The Egyptian occupation of Beirut, which began in 1831, enhanced the city’s prosperity and development. Kassir includes a description of the city in 1837 by Goupil-Fesquet: “In the distance, we see country houses that make the visit to this country delicious. Leaving the city, over 300 houses lead towards the mountains, all set in the middle of the most seductive landscape. Most of them are residences of American missionaries and European families, surrounded by gardens of orange, pear and olive trees.” Indeed, Beirut could not be contained within its walls any longer.

Kassir’s inclusion of economic development statistics and architectural maps helps the reader imagine Beirut’s huge and unexpected expansion during the 19th century. Between 1841 and 1876, the city grew to more than 15 times its original size, and streets, banks, hotels, hospitals, schools, newspaper publishers, businesses, political parties and two universities appeared. The military building Al Qishla, the first building of a new architectural era and today the Prime Minister’s headquarters, was built on Qantari’s hill to lodge the seventh regiment of the Ottoman army based in Beirut. After the construction of this great building, other projects were undertaken, including the creation of Hamidiyyeh Square, a public park complete with alleys, a pond and a music kiosk alit at night with a coffee shop and, at its center, the tughra or the sultan’s seal. At the border between the East and the West, St. George’s Bay, with its deep waters, was the ideal place for boats to dock.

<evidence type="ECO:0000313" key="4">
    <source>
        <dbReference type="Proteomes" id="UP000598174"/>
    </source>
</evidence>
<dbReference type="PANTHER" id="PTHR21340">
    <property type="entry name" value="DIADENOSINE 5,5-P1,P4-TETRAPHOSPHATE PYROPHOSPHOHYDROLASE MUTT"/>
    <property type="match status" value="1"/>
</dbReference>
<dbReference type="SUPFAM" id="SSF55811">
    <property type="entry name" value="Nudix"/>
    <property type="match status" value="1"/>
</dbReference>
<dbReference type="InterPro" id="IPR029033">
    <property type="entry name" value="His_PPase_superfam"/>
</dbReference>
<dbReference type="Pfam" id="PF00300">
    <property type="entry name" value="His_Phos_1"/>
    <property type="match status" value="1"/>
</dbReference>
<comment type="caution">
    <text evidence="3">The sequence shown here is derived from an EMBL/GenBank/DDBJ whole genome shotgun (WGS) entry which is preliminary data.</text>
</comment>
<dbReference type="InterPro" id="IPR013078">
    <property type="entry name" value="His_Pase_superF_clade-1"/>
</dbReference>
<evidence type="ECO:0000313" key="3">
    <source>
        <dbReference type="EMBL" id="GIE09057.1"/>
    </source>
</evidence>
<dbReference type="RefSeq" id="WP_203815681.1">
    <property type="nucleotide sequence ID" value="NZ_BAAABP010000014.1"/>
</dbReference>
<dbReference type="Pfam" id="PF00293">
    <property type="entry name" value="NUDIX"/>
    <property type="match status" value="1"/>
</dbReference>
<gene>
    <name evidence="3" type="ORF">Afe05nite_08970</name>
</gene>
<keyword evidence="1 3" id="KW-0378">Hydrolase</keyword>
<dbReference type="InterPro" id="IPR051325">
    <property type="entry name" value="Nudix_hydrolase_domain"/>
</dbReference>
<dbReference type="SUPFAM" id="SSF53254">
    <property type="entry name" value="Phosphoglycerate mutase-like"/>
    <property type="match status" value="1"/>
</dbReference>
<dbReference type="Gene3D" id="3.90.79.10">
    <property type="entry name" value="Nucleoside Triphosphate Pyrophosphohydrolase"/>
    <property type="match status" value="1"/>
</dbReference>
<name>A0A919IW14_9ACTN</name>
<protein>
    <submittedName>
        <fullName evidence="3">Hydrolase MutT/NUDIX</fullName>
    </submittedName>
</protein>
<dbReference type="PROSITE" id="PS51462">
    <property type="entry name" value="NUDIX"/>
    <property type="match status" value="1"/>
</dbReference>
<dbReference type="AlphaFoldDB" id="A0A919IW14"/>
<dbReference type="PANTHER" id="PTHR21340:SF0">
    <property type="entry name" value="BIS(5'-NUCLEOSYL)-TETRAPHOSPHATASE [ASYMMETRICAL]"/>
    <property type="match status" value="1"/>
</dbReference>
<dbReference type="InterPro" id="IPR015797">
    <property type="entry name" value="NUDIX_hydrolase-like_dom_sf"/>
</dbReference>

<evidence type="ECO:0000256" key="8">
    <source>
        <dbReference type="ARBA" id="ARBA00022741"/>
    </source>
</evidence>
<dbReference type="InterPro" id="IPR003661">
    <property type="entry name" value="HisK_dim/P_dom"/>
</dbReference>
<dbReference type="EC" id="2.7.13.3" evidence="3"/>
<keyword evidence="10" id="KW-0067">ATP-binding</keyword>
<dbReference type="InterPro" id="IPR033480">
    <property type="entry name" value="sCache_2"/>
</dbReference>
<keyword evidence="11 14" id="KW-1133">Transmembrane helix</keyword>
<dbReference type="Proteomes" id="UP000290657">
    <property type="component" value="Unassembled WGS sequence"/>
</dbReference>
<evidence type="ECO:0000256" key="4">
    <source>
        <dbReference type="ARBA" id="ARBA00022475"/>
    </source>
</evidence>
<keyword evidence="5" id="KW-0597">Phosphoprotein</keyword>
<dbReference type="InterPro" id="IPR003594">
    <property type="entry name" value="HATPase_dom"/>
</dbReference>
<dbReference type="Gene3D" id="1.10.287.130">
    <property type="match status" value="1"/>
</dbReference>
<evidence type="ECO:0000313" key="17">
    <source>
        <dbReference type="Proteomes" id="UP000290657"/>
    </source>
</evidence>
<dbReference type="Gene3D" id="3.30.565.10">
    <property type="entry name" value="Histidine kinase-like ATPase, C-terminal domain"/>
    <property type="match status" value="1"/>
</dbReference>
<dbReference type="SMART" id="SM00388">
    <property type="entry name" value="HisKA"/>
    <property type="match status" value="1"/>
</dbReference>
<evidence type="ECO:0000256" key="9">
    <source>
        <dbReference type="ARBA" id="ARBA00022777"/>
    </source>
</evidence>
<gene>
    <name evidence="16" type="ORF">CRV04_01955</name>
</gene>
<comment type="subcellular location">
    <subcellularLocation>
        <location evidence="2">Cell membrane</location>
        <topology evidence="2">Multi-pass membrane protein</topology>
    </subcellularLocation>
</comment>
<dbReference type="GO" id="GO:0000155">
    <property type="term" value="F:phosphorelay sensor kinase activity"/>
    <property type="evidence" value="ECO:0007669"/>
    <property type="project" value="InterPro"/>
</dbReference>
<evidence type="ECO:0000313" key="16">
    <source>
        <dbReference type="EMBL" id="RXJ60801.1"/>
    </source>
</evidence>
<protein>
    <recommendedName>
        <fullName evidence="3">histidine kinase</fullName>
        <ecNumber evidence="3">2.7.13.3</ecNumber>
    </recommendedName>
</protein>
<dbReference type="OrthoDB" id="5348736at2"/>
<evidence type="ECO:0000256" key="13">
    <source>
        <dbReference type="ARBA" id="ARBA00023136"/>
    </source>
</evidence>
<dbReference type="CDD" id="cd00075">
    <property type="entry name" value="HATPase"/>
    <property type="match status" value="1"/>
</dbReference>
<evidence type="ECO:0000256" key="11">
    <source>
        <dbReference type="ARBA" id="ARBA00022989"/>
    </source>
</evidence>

In the early 1860s, construction of a road through the mountains and the Bekaa to Damascus began. As Kassir notes, this new road facilitated economic growth as well as increased immigration, which further diversified Beirut’s demographics. Because of this road, as well as the extension of Beirut’s harbor and the 1895 construction of the railway from Beirut to Damascus, Beirut furthered its development and access to resources.

Kaiser William II, who visited the city at the time of its boom, said, “Beirut is a precious jewel of the Sultan’s crown.” In 1898, Wali Ismail Kemal Bey proclaimed explicitly, “Beirut is a source of opulence and a center of education” and promised that civilization would quickly progress. But to answer historians’ question, “Why Beirut?” when examining the reasons Beirut became such a major cultural center, Kassir suggests that Beirut was chosen only because it was too late for Tripoli (as its history was linked to the decline of the Mamluks and Aleppo) and too early for Haifa.